Reef – safe Sunscreen

Reef – safe Sunscreen

What is reef safe sunscreen?

We are all conscious nowadays of the importance of protecting ourselves in the sun. Thousands of people visit places like The Red Sea every year and the majority wear sunscreen. Sunscreen is very important for our protection from harmful sun rays, however many sunscreens are damaging to sea life. Sunscreens fall into two major categories, physical and chemical.  Chemical sunscreens are popular but contain oxybenzone and octinoxate which causes the bleaching of corals. Physical sunscreens contain minerals instead to block the harmful sun rays and are much better for the environment.

How can you tell if it is reef safe?

There are many popular brands of sunscreen to choose from. Reef safe is often written on physical sunscreens. If you are unsure of whether it is reef safe you can always check the ingredients on the back of the bottle. If you spot either oxybenzone or octinoxate then put the bottle back and consider choosing something else.

You can also check out mineral sunscreens as they use zinc oxide and titanium dioxide. These sunscreens are great because they don’t absorb into the skin like traditional sunscreens, instead they form a protective layer over the skin to protect from the sun.  These sunscreens are a lot less harmful to the coral reefs.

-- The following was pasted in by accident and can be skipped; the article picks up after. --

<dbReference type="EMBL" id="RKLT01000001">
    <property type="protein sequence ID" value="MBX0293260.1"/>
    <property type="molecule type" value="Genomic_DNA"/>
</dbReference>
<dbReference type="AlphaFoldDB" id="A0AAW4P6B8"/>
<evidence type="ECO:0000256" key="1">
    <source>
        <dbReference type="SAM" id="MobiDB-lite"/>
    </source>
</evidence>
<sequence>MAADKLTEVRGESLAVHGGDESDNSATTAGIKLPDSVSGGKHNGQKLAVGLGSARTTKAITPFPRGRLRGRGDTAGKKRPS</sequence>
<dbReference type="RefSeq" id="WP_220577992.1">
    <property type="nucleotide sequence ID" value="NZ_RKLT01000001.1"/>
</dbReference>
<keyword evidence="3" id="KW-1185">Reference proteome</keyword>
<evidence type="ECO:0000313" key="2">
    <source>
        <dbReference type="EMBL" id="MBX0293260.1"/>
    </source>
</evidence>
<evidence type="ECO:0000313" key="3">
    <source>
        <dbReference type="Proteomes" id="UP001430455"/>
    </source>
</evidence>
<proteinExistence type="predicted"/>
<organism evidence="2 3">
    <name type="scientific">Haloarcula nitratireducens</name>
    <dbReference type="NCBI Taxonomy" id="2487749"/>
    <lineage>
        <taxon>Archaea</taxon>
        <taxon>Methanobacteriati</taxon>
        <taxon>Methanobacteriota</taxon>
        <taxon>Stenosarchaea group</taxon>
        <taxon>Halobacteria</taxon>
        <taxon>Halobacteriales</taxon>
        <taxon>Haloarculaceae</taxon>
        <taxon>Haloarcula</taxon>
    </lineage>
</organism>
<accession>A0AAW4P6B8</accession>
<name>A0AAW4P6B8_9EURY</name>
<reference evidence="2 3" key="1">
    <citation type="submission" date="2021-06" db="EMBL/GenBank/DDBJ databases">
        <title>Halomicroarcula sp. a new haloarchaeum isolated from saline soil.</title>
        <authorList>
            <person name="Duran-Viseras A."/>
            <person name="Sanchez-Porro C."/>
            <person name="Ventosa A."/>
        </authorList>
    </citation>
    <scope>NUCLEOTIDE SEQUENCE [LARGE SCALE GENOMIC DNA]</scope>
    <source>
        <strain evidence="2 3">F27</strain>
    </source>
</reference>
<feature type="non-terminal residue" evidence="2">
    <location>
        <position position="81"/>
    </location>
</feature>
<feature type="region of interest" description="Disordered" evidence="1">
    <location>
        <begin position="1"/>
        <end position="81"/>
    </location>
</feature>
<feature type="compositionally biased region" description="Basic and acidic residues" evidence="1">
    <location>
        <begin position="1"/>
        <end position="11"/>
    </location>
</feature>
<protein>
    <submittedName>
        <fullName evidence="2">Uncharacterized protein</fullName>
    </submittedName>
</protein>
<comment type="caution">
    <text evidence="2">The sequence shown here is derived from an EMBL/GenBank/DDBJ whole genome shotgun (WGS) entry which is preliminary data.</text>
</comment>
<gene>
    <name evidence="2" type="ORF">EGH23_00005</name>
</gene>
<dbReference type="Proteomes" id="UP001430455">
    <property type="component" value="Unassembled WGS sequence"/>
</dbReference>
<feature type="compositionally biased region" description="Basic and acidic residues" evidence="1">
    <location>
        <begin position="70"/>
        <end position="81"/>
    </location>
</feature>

Where can you get it?

All major pharmacies worldwide stock reef – safe sunscreen. It can also be found with special offers online. Check out some of the popular and trusted brands below.

P40’s SPF 30

Badger Sport SPF 35

Manda Organic Sun Paste

Stream 2 Sea Sport SPF 30

Tropic Sport SPF 30

Think Sport SPF 50+

Little Urchin Natural Sunscreen

Is it affordable?

This is a commonly asked question as many people believe reef – safe sunscreen is more expensive. Although there are some pricey brands on the market a quick search on amazon will show you reef – safe sunscreen starting from 5 American Dollars to 30.

Why are commercial sunscreens so dangerous for the sea?

Due to global warming our oceans are already suffering. The rise in ocean temperatures causes the bleaching of coral reefs. Chemical sunscreens also cause the same reaction in coral. The chemicals found in many commercial and popular sunscreens such as Tropicana encourage viruses in the sea to thrive. These viruses attack coral and cause them to bleach and then die.  It is estimated that over 3500 popular sunscreens are not reef – safe. Some people may believe the effects of these sunscreens are not significant however when many swimmers, snorkelers and divers visit a coral reef all year round the amount of sunscreen easily reaches toxic levels.